Crescent Talks Crypto



Weekly Newsletter

03/19/2018 - 03/26/2018


Binance Plans To Move to Malta After Warning From Japan 


Source: Quebec News Tribune

What happened?

Early last week, Binance received a warning from the Financial Services Agency (FSA) of Japan regarding its lack of an operating license within the country. Given the popularity of the exchange, the crypto community immediately started speculating what this meant for the market moving forward given reports that Binance had started expanding without official permission. Fortunately, Binance Founder Changpeng Zhao was able to comfort investors by stating there was “no conflict between Binance and the FSA” and that the company was working with authorities through this “warning”. Zhao went on to sit down with Bloomberg and announced that Binance would be moving to an office in Malta, where they would be working towards starting a “fiat-to-crypto” exchange. While he didn’t provide a time frame, he went on to state that the team is “very confident we can announce a banking partnership there soon” due to “Malta [being] very progressive when it comes to crypto and fintech”. This was supported by Malta’s Prime Minister tweeting out a welcome to the exchange as well as adding that Malta “aims to be the global trailblazers in the regulation of blockchain-based businesses”.

binance tweet.jpg

Why does this matter?

It isn’t surprising that the FSA is cracking down on cryptocurrency exchanges given the January hack at Tokyo-based exchange Coincheck (where $530 million worth of NEM was stolen). According to Bloomberg, Binance was among seven crypto exchanges to receive a warning letter in recent months from the FSA telling firms not to trade digital assets defined as securities under Hong Kong law. As we’ve mentioned in our newsletter countless times, regulatory uncertainty has led to many blockchain related businesses to take a step back and reassess where and how they operate. Malta’s move to enact regulation that is favorable to the world of crypto will certainly attract entrepreneurs who want to start diving into the space while hopefully also nudging other nations to follow in their footsteps. As we learned from the G20 conference (which we cover below), governments are being very cautious when it comes to regulating this disruptive technology so they don’t end up stifling innovation.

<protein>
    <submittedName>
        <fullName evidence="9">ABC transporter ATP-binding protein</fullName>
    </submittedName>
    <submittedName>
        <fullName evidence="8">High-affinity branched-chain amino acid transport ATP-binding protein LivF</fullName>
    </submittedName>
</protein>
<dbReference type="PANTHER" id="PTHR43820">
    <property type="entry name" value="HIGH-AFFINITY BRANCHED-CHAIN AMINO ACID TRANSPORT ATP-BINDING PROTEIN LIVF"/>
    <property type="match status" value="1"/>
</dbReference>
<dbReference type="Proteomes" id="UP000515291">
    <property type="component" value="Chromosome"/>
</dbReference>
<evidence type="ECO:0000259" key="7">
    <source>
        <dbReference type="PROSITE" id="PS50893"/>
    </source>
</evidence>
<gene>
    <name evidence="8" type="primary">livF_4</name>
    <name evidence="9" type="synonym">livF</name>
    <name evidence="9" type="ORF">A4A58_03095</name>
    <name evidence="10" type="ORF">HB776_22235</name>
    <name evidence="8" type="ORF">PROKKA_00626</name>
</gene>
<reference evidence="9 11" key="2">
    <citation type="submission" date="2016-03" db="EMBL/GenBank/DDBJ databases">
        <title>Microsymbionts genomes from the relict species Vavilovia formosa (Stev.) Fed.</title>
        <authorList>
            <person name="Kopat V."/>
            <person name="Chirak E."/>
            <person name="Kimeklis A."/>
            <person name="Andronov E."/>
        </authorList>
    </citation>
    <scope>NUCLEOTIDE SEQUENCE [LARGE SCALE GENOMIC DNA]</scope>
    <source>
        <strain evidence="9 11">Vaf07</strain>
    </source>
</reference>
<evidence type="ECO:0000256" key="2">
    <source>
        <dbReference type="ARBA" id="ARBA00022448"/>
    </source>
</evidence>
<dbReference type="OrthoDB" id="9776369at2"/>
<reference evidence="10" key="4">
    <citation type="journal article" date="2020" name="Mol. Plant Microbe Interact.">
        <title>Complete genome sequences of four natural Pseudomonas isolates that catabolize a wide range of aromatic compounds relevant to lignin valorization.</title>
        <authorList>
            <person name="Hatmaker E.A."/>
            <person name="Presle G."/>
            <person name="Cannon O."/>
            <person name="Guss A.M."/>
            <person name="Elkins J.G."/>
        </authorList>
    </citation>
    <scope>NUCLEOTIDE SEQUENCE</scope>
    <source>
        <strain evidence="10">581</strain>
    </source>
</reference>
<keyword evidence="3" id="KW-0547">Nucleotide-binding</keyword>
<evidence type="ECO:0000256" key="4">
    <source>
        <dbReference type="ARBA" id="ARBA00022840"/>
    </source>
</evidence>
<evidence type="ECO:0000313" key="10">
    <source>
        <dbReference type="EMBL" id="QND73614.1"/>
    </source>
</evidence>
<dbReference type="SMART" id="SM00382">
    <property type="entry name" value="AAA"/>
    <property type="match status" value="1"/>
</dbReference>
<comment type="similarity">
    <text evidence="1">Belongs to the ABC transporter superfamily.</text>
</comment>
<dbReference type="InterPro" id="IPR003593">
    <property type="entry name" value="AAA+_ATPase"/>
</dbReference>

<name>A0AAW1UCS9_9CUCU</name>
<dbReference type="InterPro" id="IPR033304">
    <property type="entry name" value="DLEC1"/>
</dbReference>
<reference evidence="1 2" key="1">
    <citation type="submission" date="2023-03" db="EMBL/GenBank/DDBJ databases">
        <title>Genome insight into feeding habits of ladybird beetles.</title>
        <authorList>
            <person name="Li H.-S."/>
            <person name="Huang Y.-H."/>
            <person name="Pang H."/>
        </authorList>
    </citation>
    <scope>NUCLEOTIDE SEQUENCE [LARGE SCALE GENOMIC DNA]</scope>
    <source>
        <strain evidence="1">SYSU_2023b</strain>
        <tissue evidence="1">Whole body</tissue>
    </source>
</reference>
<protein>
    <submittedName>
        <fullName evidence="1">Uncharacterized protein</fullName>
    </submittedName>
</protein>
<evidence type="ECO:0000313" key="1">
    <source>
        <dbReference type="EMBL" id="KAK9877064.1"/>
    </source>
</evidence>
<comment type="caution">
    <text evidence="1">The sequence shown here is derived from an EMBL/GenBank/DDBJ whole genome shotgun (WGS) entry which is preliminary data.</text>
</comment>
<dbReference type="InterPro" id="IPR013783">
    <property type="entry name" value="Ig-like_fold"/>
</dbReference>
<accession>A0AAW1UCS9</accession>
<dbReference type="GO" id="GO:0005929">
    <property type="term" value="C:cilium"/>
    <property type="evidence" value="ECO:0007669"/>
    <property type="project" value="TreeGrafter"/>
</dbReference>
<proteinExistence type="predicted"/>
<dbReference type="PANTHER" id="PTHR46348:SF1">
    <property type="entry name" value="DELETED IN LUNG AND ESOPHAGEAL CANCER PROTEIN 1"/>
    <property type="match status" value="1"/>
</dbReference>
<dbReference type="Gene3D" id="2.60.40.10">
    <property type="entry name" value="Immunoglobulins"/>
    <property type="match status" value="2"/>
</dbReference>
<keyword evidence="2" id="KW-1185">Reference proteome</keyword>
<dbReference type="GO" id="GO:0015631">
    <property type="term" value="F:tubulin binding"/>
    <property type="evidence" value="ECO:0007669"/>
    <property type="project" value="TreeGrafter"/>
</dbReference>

What’s the word on the street?

Binance moving to Malta is a huge signal to other nations as other countries like Lithuania and Belarus are also working towards creating a fintech-friendly regulatory environment in hopes of capturing a larger role for themselves in the growing blockchain and financial technology space. This just reinforces the utility of borderless currencies while displaying how countries who won’t play along will lose the upside from blockchain related organizations due to rules which some may see as “too strict”. Meanwhile, the crypto community continues to applaud Binance for their transparent communication through events like these as well as their intention to start a “fiat-to-crypto” exchange. Given Binance is the world’s largest cyrptocurrency exchange by traded value, it’s definitely worth keeping an eye on them this year.

Where can I read more?

Bloomberg: World's Biggest Crypto Exchange Is Headed To Malta
CoinTelegraph: Binance To Open Office In Malta After Japanese Regulator Warning

Asset-Based Coins to Replace Small-Cap Stocks



What happened?

Kevin O'Leary, a venture capitalist known as "Mr. Wonderful" on the television show Shark Tank, told CNBC in an interview last week that there is a "big deal coming in New York in the next three weeks" involving a $400 million coin offering for a "real asset you've heard of." O'Leary went on to say the coin will represent ownership in a hotel using an SEC-approved smart contract. O'Learly was unable to provide specific details surrounding the specific hotel at the time, but went on to state he believes asset-based coins will one day replace small cap stocks.

Why does this matter?

A $400 million coin offering is substantial, but the broader implications of a successful asset-based coin with regulatory approval is far more significant. It validates the use case for crypto as a means of asset ownership, which will have major impacts to traditional middlemen, like investment bankers, who take a healthy cut of the fundraising process. The on-going debate surrounding the legal definition of crypto assets may become more clear as more coin offerings target regulatory compliance before coming to market. 

What’s the word on the street?

Regulation is still widely viewed as a major headwind to crypto assets, which may be true for asset prices in the near-term. If Mr. Wonderful's hotel-backed coin offering goes through without any major issues, it could set a precedent for future crypto assets serving as securities rather than strictly utility-based. An SEC-approved smart contract would move this market one step closer to mainstream acceptance. Mainstream adoption, however, may take longer.